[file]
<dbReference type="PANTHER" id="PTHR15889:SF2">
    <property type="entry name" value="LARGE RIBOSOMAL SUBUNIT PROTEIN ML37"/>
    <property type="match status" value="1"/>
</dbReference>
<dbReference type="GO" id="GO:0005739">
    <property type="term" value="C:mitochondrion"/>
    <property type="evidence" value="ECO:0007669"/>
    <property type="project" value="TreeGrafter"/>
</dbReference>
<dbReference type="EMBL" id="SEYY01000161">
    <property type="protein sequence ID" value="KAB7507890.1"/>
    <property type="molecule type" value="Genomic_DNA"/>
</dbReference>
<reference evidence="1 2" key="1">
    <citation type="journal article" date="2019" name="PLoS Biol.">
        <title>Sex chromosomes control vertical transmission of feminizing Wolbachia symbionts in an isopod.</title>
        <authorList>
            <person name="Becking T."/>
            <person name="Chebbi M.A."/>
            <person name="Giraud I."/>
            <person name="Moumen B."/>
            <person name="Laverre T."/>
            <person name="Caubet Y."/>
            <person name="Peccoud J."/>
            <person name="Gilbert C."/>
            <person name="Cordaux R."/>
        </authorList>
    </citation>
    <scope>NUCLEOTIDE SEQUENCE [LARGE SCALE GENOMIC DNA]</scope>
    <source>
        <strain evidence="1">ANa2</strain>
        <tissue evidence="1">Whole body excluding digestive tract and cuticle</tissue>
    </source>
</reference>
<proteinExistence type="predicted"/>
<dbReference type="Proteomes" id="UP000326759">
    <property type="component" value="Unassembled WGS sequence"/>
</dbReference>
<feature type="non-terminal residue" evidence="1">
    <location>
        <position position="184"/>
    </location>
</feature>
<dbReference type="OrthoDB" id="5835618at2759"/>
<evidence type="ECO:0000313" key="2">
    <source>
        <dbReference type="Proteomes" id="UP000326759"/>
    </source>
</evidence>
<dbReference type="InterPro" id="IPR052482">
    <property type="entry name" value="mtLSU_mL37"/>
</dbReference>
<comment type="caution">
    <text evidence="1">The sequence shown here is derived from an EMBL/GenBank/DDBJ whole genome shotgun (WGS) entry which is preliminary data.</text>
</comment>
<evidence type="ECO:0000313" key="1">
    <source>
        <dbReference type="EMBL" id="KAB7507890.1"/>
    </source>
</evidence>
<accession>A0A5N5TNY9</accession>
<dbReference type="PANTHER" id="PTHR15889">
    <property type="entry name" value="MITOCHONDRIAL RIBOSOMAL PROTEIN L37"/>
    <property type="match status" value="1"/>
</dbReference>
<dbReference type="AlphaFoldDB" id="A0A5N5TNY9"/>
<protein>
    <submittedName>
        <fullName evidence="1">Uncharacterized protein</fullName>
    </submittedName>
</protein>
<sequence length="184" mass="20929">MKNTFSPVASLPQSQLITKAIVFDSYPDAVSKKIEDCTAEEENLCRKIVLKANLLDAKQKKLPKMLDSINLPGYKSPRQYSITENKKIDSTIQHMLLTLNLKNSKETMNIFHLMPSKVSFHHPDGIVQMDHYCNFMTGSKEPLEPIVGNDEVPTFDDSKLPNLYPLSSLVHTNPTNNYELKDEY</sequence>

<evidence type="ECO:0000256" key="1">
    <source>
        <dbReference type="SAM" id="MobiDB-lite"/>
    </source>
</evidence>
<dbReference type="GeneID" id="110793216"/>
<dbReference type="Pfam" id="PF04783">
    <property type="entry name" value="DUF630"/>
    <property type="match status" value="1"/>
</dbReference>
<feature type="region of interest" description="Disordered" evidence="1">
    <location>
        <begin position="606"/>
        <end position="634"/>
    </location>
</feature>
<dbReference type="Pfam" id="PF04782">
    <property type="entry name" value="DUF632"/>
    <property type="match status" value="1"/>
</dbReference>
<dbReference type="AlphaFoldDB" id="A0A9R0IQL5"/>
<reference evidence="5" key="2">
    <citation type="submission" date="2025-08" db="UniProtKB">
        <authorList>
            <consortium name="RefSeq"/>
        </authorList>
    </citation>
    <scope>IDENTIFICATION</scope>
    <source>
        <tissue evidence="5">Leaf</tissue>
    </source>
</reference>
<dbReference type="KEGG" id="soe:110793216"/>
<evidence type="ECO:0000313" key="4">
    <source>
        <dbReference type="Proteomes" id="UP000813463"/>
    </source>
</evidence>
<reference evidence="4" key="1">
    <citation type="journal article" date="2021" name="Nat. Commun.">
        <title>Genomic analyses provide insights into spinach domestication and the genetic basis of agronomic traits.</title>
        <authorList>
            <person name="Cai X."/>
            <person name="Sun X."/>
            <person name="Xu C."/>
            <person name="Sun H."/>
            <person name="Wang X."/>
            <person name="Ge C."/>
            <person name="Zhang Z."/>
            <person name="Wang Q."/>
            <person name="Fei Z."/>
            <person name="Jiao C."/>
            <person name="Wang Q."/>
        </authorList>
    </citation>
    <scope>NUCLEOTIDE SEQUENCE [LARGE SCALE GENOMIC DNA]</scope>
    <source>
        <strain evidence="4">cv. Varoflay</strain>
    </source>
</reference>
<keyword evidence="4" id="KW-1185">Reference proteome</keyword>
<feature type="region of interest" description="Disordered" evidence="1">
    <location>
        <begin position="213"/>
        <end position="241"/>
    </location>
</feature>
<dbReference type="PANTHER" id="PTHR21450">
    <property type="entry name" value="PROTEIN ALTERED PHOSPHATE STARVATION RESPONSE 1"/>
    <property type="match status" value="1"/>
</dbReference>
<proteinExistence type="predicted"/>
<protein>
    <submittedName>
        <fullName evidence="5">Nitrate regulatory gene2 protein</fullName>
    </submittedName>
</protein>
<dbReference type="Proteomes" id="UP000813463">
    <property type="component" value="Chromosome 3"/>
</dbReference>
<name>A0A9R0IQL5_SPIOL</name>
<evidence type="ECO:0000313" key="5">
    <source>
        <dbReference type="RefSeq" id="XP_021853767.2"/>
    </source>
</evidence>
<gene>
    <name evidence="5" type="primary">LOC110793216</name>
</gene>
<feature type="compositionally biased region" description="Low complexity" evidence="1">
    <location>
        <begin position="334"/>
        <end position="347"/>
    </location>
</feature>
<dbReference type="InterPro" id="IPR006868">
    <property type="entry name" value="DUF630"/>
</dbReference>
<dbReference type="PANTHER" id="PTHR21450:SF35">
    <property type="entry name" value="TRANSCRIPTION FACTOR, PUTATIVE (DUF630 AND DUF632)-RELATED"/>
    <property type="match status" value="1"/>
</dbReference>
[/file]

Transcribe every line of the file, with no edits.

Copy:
<dbReference type="PANTHER" id="PTHR15889:SF2">
    <property type="entry name" value="LARGE RIBOSOMAL SUBUNIT PROTEIN ML37"/>
    <property type="match status" value="1"/>
</dbReference>
<dbReference type="GO" id="GO:0005739">
    <property type="term" value="C:mitochondrion"/>
    <property type="evidence" value="ECO:0007669"/>
    <property type="project" value="TreeGrafter"/>
</dbReference>
<dbReference type="EMBL" id="SEYY01000161">
    <property type="protein sequence ID" value="KAB7507890.1"/>
    <property type="molecule type" value="Genomic_DNA"/>
</dbReference>
<reference evidence="1 2" key="1">
    <citation type="journal article" date="2019" name="PLoS Biol.">
        <title>Sex chromosomes control vertical transmission of feminizing Wolbachia symbionts in an isopod.</title>
        <authorList>
            <person name="Becking T."/>
            <person name="Chebbi M.A."/>
            <person name="Giraud I."/>
            <person name="Moumen B."/>
            <person name="Laverre T."/>
            <person name="Caubet Y."/>
            <person name="Peccoud J."/>
            <person name="Gilbert C."/>
            <person name="Cordaux R."/>
        </authorList>
    </citation>
    <scope>NUCLEOTIDE SEQUENCE [LARGE SCALE GENOMIC DNA]</scope>
    <source>
        <strain evidence="1">ANa2</strain>
        <tissue evidence="1">Whole body excluding digestive tract and cuticle</tissue>
    </source>
</reference>
<proteinExistence type="predicted"/>
<dbReference type="Proteomes" id="UP000326759">
    <property type="component" value="Unassembled WGS sequence"/>
</dbReference>
<feature type="non-terminal residue" evidence="1">
    <location>
        <position position="184"/>
    </location>
</feature>
<dbReference type="OrthoDB" id="5835618at2759"/>
<evidence type="ECO:0000313" key="2">
    <source>
        <dbReference type="Proteomes" id="UP000326759"/>
    </source>
</evidence>
<dbReference type="InterPro" id="IPR052482">
    <property type="entry name" value="mtLSU_mL37"/>
</dbReference>
<comment type="caution">
    <text evidence="1">The sequence shown here is derived from an EMBL/GenBank/DDBJ whole genome shotgun (WGS) entry which is preliminary data.</text>
</comment>
<evidence type="ECO:0000313" key="1">
    <source>
        <dbReference type="EMBL" id="KAB7507890.1"/>
    </source>
</evidence>
<accession>A0A5N5TNY9</accession>
<dbReference type="PANTHER" id="PTHR15889">
    <property type="entry name" value="MITOCHONDRIAL RIBOSOMAL PROTEIN L37"/>
    <property type="match status" value="1"/>
</dbReference>
<dbReference type="AlphaFoldDB" id="A0A5N5TNY9"/>
<protein>
    <submittedName>
        <fullName evidence="1">Uncharacterized protein</fullName>
    </submittedName>
</protein>
<sequence length="184" mass="20929">MKNTFSPVASLPQSQLITKAIVFDSYPDAVSKKIEDCTAEEENLCRKIVLKANLLDAKQKKLPKMLDSINLPGYKSPRQYSITENKKIDSTIQHMLLTLNLKNSKETMNIFHLMPSKVSFHHPDGIVQMDHYCNFMTGSKEPLEPIVGNDEVPTFDDSKLPNLYPLSSLVHTNPTNNYELKDEY</sequence>

<evidence type="ECO:0000256" key="1">
    <source>
        <dbReference type="SAM" id="MobiDB-lite"/>
    </source>
</evidence>
<dbReference type="GeneID" id="110793216"/>
<dbReference type="Pfam" id="PF04783">
    <property type="entry name" value="DUF630"/>
    <property type="match status" value="1"/>
</dbReference>
<feature type="region of interest" description="Disordered" evidence="1">
    <location>
        <begin position="606"/>
        <end position="634"/>
    </location>
</feature>
<dbReference type="Pfam" id="PF04782">
    <property type="entry name" value="DUF632"/>
    <property type="match status" value="1"/>
</dbReference>
<dbReference type="AlphaFoldDB" id="A0A9R0IQL5"/>
<reference evidence="5" key="2">
    <citation type="submission" date="2025-08" db="UniProtKB">
        <authorList>
            <consortium name="RefSeq"/>
        </authorList>
    </citation>
    <scope>IDENTIFICATION</scope>
    <source>
        <tissue evidence="5">Leaf</tissue>
    </source>
</reference>
<dbReference type="KEGG" id="soe:110793216"/>
<evidence type="ECO:0000313" key="4">
    <source>
        <dbReference type="Proteomes" id="UP000813463"/>
    </source>
</evidence>
<reference evidence="4" key="1">
    <citation type="journal article" date="2021" name="Nat. Commun.">
        <title>Genomic analyses provide insights into spinach domestication and the genetic basis of agronomic traits.</title>
        <authorList>
            <person name="Cai X."/>
            <person name="Sun X."/>
            <person name="Xu C."/>
            <person name="Sun H."/>
            <person name="Wang X."/>
            <person name="Ge C."/>
            <person name="Zhang Z."/>
            <person name="Wang Q."/>
            <person name="Fei Z."/>
            <person name="Jiao C."/>
            <person name="Wang Q."/>
        </authorList>
    </citation>
    <scope>NUCLEOTIDE SEQUENCE [LARGE SCALE GENOMIC DNA]</scope>
    <source>
        <strain evidence="4">cv. Varoflay</strain>
    </source>
</reference>
<keyword evidence="4" id="KW-1185">Reference proteome</keyword>
<feature type="region of interest" description="Disordered" evidence="1">
    <location>
        <begin position="213"/>
        <end position="241"/>
    </location>
</feature>
<dbReference type="PANTHER" id="PTHR21450">
    <property type="entry name" value="PROTEIN ALTERED PHOSPHATE STARVATION RESPONSE 1"/>
    <property type="match status" value="1"/>
</dbReference>
<proteinExistence type="predicted"/>
<protein>
    <submittedName>
        <fullName evidence="5">Nitrate regulatory gene2 protein</fullName>
    </submittedName>
</protein>
<dbReference type="Proteomes" id="UP000813463">
    <property type="component" value="Chromosome 3"/>
</dbReference>
<name>A0A9R0IQL5_SPIOL</name>
<evidence type="ECO:0000313" key="5">
    <source>
        <dbReference type="RefSeq" id="XP_021853767.2"/>
    </source>
</evidence>
<gene>
    <name evidence="5" type="primary">LOC110793216</name>
</gene>
<feature type="compositionally biased region" description="Low complexity" evidence="1">
    <location>
        <begin position="334"/>
        <end position="347"/>
    </location>
</feature>
<dbReference type="InterPro" id="IPR006868">
    <property type="entry name" value="DUF630"/>
</dbReference>
<dbReference type="PANTHER" id="PTHR21450:SF35">
    <property type="entry name" value="TRANSCRIPTION FACTOR, PUTATIVE (DUF630 AND DUF632)-RELATED"/>
    <property type="match status" value="1"/>
</dbReference>